I’m well aware of my big flaw when it comes to reviewing: all of it is down to personal taste. So if a film is impressive, but for whatever reason just doesn’t grab me, I won’t review it favourably (and conversely, if a film is technically awful, but I have a soft spot for it, I’ll review it favourably). They’ll be some films I negatively review because they just didn’t gel with me. Keep that in mind when I talk about how much I disliked this film.
I get some people will like this, it’s a pulpy violent throwback full of well-crafted but realistic car chases. It just wasn’t for me. It might have been fun if I was drunk, or I could have just found it super depressing. Before I start this I’ll point out that the performances are all good, there is absolutely nothing any of the actors could have done to improve on it So why didn’t I like it? Hard to explain, it could be how, despite being only 90 minutes long, I spent a long time looking at my watch. It could be how, outside of the main character, you didn’t care about anybody. There at least 3 characters who have two scenes:
Scene one: the character gets introduced.
Scene two: the character gets killed.
I’m not asking for an essay-level of detail on every minor character, but I need to at least feel like these characters exist outside of this film, and I never felt like that, I was always constantly aware that these are just characters in a movie.
I guess my main problem with this film is it’s just so ugly. Not in terms of look, in terms of spirit and world. It’s all just so relentlessly cruel.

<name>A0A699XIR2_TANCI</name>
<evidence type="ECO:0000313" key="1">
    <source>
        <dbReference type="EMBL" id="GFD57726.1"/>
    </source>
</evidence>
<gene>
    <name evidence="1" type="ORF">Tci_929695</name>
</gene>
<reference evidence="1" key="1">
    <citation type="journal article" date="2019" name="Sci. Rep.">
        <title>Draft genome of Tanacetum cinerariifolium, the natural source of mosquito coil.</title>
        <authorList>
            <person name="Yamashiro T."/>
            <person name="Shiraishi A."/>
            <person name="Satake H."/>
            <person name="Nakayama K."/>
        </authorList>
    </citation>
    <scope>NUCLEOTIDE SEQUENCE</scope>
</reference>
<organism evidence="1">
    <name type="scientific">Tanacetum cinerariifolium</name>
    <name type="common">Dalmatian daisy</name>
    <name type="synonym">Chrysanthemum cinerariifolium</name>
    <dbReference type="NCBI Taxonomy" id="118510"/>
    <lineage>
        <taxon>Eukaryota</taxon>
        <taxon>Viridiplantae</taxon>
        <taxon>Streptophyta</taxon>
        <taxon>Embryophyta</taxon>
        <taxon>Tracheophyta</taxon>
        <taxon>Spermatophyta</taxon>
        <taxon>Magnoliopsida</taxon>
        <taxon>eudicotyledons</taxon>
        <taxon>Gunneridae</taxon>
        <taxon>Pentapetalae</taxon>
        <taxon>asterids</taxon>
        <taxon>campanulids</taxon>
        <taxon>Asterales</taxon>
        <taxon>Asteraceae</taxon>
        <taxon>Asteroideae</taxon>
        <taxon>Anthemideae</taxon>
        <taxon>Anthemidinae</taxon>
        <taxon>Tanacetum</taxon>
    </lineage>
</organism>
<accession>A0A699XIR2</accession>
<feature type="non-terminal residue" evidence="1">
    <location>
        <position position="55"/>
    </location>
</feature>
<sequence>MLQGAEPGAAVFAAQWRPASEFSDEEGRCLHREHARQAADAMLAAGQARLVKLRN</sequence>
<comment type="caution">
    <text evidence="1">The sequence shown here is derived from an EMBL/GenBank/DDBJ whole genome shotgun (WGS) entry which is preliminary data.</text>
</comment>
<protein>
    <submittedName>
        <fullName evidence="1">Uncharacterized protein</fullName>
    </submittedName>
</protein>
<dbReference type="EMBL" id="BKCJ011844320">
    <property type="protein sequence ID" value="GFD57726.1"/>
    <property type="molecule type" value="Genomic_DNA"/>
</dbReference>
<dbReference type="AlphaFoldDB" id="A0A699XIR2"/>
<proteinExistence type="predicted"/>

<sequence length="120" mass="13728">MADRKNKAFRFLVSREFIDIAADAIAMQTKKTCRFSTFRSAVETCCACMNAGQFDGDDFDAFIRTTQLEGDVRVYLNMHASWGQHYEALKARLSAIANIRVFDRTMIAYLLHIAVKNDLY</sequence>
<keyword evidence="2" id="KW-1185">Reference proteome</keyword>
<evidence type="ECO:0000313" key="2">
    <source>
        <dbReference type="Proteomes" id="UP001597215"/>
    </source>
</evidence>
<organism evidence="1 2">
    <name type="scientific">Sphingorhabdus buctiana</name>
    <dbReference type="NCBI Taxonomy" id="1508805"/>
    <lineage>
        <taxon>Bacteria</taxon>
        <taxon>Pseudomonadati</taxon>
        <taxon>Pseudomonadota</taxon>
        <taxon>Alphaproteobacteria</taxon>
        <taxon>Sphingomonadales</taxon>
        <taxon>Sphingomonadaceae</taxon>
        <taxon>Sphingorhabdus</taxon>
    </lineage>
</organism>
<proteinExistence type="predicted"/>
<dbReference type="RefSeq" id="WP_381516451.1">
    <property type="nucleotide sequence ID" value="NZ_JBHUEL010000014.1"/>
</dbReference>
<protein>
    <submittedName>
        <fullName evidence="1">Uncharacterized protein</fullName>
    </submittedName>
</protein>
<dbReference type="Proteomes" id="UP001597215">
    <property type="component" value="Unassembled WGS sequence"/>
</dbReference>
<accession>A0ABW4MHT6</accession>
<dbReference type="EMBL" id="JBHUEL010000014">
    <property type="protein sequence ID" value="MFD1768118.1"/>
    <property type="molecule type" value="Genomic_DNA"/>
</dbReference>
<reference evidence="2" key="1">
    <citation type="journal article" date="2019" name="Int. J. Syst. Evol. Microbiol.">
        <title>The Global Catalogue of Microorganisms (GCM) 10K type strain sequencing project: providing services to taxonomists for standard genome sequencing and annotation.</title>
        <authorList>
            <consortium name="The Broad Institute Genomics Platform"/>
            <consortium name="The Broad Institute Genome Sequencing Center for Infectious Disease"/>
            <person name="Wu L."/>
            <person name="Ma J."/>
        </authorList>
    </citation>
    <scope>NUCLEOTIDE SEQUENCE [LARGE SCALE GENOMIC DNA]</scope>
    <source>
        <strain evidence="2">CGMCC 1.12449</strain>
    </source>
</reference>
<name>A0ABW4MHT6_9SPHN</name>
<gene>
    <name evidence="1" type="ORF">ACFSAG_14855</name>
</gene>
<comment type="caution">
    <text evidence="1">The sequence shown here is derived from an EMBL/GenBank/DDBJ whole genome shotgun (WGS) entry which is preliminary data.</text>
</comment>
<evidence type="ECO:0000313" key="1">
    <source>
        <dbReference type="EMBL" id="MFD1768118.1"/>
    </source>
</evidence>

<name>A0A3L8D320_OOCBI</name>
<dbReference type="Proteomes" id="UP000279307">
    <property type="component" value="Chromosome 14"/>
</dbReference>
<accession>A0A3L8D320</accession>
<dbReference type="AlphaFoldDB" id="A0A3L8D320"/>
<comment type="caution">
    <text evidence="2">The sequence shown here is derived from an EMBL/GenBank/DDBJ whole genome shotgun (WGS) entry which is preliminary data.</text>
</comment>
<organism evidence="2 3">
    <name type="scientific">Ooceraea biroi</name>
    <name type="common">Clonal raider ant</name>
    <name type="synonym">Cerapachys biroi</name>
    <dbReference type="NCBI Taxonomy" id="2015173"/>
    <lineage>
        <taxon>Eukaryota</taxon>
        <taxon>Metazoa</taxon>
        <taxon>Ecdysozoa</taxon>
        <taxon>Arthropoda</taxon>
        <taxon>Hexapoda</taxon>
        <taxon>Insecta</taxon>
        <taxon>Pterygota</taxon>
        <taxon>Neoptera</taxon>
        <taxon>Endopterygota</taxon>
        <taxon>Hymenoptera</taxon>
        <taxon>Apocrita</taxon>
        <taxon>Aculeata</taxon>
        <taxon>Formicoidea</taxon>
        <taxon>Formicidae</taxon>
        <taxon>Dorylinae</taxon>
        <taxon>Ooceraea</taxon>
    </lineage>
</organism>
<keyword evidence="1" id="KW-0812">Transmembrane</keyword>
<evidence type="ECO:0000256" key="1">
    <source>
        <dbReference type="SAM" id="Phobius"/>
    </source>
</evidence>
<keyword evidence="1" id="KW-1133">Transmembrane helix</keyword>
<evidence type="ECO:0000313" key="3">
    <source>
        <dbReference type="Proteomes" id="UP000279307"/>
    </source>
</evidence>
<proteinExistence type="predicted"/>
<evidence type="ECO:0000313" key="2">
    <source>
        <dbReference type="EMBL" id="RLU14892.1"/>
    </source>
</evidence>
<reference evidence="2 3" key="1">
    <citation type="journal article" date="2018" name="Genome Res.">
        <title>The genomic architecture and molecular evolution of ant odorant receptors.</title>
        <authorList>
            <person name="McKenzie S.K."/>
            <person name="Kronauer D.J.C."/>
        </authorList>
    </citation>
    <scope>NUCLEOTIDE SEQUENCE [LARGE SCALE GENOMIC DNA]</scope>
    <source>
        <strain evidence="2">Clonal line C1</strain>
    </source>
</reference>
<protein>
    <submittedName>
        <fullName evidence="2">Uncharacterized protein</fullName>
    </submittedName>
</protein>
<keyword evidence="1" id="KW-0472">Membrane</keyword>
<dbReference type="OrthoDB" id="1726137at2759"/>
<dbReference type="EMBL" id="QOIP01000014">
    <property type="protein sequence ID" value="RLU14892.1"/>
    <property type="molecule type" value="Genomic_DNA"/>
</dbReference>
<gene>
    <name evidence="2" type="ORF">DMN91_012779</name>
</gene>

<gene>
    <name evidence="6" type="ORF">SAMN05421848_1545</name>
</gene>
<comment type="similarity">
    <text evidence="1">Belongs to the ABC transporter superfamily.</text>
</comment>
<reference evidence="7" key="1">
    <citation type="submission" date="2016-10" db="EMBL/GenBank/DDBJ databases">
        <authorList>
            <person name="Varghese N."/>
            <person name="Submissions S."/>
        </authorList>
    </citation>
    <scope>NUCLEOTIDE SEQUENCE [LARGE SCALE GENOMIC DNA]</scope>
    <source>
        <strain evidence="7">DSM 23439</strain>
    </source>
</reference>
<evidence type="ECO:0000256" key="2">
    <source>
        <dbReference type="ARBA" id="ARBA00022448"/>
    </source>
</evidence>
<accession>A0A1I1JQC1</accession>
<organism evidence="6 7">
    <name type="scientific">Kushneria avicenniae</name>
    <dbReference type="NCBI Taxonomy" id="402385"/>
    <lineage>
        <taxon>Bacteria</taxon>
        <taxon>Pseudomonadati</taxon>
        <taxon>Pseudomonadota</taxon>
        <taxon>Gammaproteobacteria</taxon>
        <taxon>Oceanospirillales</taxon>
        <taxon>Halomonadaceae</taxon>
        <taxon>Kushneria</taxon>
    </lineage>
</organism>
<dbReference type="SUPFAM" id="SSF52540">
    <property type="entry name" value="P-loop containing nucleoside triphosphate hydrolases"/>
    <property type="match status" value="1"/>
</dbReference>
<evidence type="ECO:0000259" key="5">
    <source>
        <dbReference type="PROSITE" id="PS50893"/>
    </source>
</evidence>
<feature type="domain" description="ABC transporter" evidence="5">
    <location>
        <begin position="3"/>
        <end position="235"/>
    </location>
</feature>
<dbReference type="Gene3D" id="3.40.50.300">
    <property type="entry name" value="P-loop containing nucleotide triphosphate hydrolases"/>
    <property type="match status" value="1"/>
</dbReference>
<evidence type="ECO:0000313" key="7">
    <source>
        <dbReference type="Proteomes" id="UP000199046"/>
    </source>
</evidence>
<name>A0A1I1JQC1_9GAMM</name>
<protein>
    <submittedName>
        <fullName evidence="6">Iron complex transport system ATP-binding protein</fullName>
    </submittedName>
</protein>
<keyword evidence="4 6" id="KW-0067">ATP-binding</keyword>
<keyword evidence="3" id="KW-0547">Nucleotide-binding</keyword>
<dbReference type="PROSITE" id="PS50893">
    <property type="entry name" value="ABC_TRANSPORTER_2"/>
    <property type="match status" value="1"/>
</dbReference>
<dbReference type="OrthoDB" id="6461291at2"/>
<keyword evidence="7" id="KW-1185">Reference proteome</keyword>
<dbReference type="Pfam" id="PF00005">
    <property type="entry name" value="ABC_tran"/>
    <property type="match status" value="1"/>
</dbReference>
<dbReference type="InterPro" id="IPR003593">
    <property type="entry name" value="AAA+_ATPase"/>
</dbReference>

I haven’t seen anything this despairingly ugly since I last looked in the mirror. The “happy ending” of this film is basically the main character letting people do whatever they want and she will just stay quiet. Yay, she’s scared and won’t ever stand up for herself, yay?
It’s not a story, it’s just a bunch of stuff happening one after the other. It’s far too dependent on luck. If characters don’t do the exact thing that they do, there is no film. If the police aren’t as stupid as they are, there’s no film. If bystanders do, well, anything, there’s no film. Again, this all builds together so you never really lose yourself in the film, you’re constantly aware that it’s fiction. It doesn’t help that it never builds up to anything, it starts with him burning someone’s house down and killing them, how can you increase upon that? He doesn’t even change his car until the final act, with all the cameras around, he never gets pulled over by the police? That’s kind of the case for a lot of this film though, it depends on only the main characters being active in the plot. If they’re not a named character, they don’t do anything. So even when Russell Crowe strangles someone with their own tie in a diner, nobody in the building does anything. It’s America, you’d think at least one of them would have a gun. Plus, it’s a diner, so there’s enough knives around, or even things you can just pick up and hit him with. Also, the diner scene happens after Crowe’s character has:
- Burned down a house in full view of the neighbourhood.
- Run someone over outside of a petrol station.
He parks his vehicle outside the diner and just sits in there for quite a while. Definitely long enough for the police (who really should be searching for him) to spot it and drive there to arrest him. It’s just incredibly narratively frustrating. Especially since there probably is a way to do this, but this film couldn’t be bothered.
All I can say about this film to end this review is this: Nicholas Cage turned it down. That shows the level we’re dealing with.